Superamphiphobic membranes for gas exchange and scrubbing
Porous polymer membranes are also used in various gas scrubbing applications. For example, acidic gases such as CO2, SO2 and H2S are extracted from process and waste gases by contacting these gases via a gas-permeable membrane with a liquid medium such as an aqueous solution of amines which is capable to absorb the acidic gases. The gas-exchange capacity of these membranes tends to be impaired by the insufficient chemical long-term resistance of most of the polymeric membranes commercially available and also by a gradual wetting of the membranes which increases the resistance to mass transfer and may decrease the process efficiency dramatically.
Another important application of polymer membranes is the process of blood oxygenation in heart-lung machines. Unfortunately, all synthetic materials display a more or less pronounced incompatibilty with blood. Contact with the artificial surface can induce hemolysis, protein denaturation and platelet and leukocyte damage and thrombosis. The resulting deposition of fibrin or platelets on the surface of the membrane greatly reduces the gas exchange rate.
Easy-to-fabricate oil- and water-repellent superamphiphobic coatings are made from soot encased in a silica shell . The coating is sufficiently oil-repellent to cause the rebound of impacting drops of hexadecane. The coating is transparent and can be applied to a variety of heat-resistant surfaces, such as aluminum, copper, or stainless steel.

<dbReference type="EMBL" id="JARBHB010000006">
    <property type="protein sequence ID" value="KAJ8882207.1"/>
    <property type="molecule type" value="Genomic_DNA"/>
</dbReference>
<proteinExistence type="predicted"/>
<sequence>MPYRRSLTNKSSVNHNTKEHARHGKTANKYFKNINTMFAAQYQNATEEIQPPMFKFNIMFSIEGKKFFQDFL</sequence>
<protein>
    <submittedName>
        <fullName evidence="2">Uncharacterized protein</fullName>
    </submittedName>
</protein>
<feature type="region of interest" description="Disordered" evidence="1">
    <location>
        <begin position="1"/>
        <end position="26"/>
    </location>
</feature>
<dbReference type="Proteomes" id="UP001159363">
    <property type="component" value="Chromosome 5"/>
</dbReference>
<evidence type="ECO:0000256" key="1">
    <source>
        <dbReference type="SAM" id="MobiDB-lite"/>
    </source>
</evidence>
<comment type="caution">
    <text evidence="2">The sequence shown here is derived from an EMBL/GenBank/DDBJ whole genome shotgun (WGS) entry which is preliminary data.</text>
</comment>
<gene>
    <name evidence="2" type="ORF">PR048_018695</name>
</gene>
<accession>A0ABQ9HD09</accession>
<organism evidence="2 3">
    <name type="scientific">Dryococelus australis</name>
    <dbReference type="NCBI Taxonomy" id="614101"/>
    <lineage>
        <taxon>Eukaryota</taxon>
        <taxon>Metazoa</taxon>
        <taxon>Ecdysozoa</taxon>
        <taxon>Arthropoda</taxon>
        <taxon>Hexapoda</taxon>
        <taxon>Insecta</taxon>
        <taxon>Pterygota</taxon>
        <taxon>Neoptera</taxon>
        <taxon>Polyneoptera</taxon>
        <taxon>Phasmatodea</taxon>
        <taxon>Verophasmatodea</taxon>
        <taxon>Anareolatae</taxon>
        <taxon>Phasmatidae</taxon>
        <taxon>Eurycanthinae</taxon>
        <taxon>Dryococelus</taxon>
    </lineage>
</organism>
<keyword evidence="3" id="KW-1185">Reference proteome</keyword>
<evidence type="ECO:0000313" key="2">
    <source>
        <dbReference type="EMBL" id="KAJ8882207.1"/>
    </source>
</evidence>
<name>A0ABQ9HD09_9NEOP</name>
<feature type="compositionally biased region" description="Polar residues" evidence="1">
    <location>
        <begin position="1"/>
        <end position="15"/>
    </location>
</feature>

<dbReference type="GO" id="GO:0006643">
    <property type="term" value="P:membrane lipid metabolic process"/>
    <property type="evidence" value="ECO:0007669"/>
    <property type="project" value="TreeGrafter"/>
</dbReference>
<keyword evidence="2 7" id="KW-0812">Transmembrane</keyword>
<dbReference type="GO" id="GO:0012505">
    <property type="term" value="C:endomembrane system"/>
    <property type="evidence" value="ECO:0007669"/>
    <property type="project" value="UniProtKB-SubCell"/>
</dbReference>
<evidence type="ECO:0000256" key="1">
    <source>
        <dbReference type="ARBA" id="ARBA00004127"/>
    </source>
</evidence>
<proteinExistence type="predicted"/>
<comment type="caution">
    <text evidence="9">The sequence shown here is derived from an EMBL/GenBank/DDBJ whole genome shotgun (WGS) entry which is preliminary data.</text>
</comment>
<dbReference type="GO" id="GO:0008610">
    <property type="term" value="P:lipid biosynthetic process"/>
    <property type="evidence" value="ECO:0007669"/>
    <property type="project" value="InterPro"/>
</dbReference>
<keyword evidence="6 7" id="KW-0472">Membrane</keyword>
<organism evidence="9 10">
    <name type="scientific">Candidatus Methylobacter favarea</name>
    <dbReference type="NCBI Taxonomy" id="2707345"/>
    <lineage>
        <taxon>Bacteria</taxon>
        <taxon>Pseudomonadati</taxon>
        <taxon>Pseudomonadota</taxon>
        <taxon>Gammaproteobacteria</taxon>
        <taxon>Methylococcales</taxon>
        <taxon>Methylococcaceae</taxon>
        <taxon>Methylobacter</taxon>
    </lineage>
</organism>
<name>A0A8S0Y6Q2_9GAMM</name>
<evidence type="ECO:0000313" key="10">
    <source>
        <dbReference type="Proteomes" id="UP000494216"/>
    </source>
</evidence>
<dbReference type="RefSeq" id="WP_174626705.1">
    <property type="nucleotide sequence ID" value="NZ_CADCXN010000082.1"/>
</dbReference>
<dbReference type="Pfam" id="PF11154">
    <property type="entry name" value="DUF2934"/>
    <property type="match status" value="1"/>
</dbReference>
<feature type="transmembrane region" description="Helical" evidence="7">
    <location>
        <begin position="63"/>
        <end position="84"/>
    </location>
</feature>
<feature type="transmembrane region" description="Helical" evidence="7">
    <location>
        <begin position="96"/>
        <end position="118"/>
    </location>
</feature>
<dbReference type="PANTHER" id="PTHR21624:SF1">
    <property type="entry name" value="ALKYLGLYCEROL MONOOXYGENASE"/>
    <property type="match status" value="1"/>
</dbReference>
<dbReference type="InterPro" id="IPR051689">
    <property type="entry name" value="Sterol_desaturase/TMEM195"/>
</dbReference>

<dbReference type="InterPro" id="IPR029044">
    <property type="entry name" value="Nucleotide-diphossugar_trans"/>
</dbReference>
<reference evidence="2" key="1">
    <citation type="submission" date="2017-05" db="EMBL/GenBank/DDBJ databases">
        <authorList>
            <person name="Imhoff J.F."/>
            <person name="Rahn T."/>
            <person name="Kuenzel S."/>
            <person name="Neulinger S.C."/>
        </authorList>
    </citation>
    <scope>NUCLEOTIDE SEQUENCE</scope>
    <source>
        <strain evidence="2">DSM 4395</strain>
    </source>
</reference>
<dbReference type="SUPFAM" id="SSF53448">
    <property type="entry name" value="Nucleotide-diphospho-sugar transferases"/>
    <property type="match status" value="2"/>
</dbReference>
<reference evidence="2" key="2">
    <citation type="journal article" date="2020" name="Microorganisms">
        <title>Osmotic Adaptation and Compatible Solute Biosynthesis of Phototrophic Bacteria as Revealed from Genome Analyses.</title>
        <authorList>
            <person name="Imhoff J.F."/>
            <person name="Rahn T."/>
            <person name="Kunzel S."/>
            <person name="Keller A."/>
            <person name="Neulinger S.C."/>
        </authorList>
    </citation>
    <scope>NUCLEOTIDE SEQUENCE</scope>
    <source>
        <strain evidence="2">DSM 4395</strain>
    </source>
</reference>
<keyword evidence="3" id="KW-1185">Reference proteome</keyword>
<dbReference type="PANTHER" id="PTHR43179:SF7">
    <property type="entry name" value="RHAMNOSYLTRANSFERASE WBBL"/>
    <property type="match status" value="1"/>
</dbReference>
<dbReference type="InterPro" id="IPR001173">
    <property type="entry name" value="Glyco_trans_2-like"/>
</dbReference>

Novel gas exchange membranes based on superamphiphobic
coatings applied on metal meshes were created and tested in
different industrial applications.
By using the novel membrans drawbacks of traditional
membranes - like insufficient wetting, plugging and depositions
chemical incompatibility and temperature instability -
can be avoided.
Possible applications of the novel membranes:
- gas scrubbing (e.g. SO2, SO3 and H2S, HCl, HCN, TiCl4, TEOS etc.)
- CO2 amine wash
- gas drying
A very efficient gas exchange through the superamphiphobic membrane could be shown.
For the application of the novel membranes in the blood oxygenation in heart-lung machines, the compatibilty with blood is an important property.
A superamphiphobic modified stainless steel mesh was brought into contact with human whole blood. After a predetermined time the whole blood was removed and the protein adhesion on the surfaces was quantified by the known Pierce Test. The values for coated and uncoated meshes can be compared since coated and uncoated meshes are about equal in mass. A significantly reduced protein adhesion could be observed for the superamphi-phobic mesh.
M. Paven, P. Papadopoulos, S. Schoettler, X. Deng, V. Mailaender, D. Vollmer, H-J Butt: "Super liquid-repellent gas membranes for carbon dioxide capture and heart-lung machines", Nature Communications (2013), 4, 3512, 6 pp
P. Papadopoulos, D. Vollmer, H-J Butt: "Super liquid-repellent layers: The smaller the better", Advances in Colloid and Interface Science, Volume 222, August 2015, Pages 104-109
US9901885 and EP2934728B1 (in DE, FR, GB) granted
- Ref.-Nr.: 0903-4616-LC (828,4 KiB)
Dr. Lars Cuypers
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